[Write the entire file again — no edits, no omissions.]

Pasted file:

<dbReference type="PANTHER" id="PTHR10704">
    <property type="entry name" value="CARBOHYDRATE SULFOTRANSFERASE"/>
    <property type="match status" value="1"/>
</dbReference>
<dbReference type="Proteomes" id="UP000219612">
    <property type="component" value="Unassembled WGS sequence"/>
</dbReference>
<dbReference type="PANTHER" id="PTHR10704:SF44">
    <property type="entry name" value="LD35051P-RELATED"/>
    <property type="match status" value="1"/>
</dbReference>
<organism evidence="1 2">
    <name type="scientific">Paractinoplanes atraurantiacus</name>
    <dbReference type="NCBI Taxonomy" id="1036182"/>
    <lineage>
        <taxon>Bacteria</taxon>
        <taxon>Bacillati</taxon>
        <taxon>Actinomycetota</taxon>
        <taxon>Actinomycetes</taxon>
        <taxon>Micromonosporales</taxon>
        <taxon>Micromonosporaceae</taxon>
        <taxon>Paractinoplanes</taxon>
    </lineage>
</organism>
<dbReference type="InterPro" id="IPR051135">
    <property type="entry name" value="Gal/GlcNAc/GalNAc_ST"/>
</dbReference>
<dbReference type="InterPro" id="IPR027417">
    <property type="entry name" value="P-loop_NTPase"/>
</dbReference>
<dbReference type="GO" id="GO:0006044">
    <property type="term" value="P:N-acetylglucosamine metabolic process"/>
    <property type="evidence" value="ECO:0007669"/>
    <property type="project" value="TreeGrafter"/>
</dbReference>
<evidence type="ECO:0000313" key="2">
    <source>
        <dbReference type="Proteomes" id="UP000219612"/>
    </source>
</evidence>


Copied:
<dbReference type="PANTHER" id="PTHR10704">
    <property type="entry name" value="CARBOHYDRATE SULFOTRANSFERASE"/>
    <property type="match status" value="1"/>
</dbReference>
<dbReference type="Proteomes" id="UP000219612">
    <property type="component" value="Unassembled WGS sequence"/>
</dbReference>
<dbReference type="PANTHER" id="PTHR10704:SF44">
    <property type="entry name" value="LD35051P-RELATED"/>
    <property type="match status" value="1"/>
</dbReference>
<organism evidence="1 2">
    <name type="scientific">Paractinoplanes atraurantiacus</name>
    <dbReference type="NCBI Taxonomy" id="1036182"/>
    <lineage>
        <taxon>Bacteria</taxon>
        <taxon>Bacillati</taxon>
        <taxon>Actinomycetota</taxon>
        <taxon>Actinomycetes</taxon>
        <taxon>Micromonosporales</taxon>
        <taxon>Micromonosporaceae</taxon>
        <taxon>Paractinoplanes</taxon>
    </lineage>
</organism>
<dbReference type="InterPro" id="IPR051135">
    <property type="entry name" value="Gal/GlcNAc/GalNAc_ST"/>
</dbReference>
<dbReference type="InterPro" id="IPR027417">
    <property type="entry name" value="P-loop_NTPase"/>
</dbReference>
<dbReference type="GO" id="GO:0006044">
    <property type="term" value="P:N-acetylglucosamine metabolic process"/>
    <property type="evidence" value="ECO:0007669"/>
    <property type="project" value="TreeGrafter"/>
</dbReference>
<evidence type="ECO:0000313" key="2">
    <source>
        <dbReference type="Proteomes" id="UP000219612"/>
    </source>
</evidence>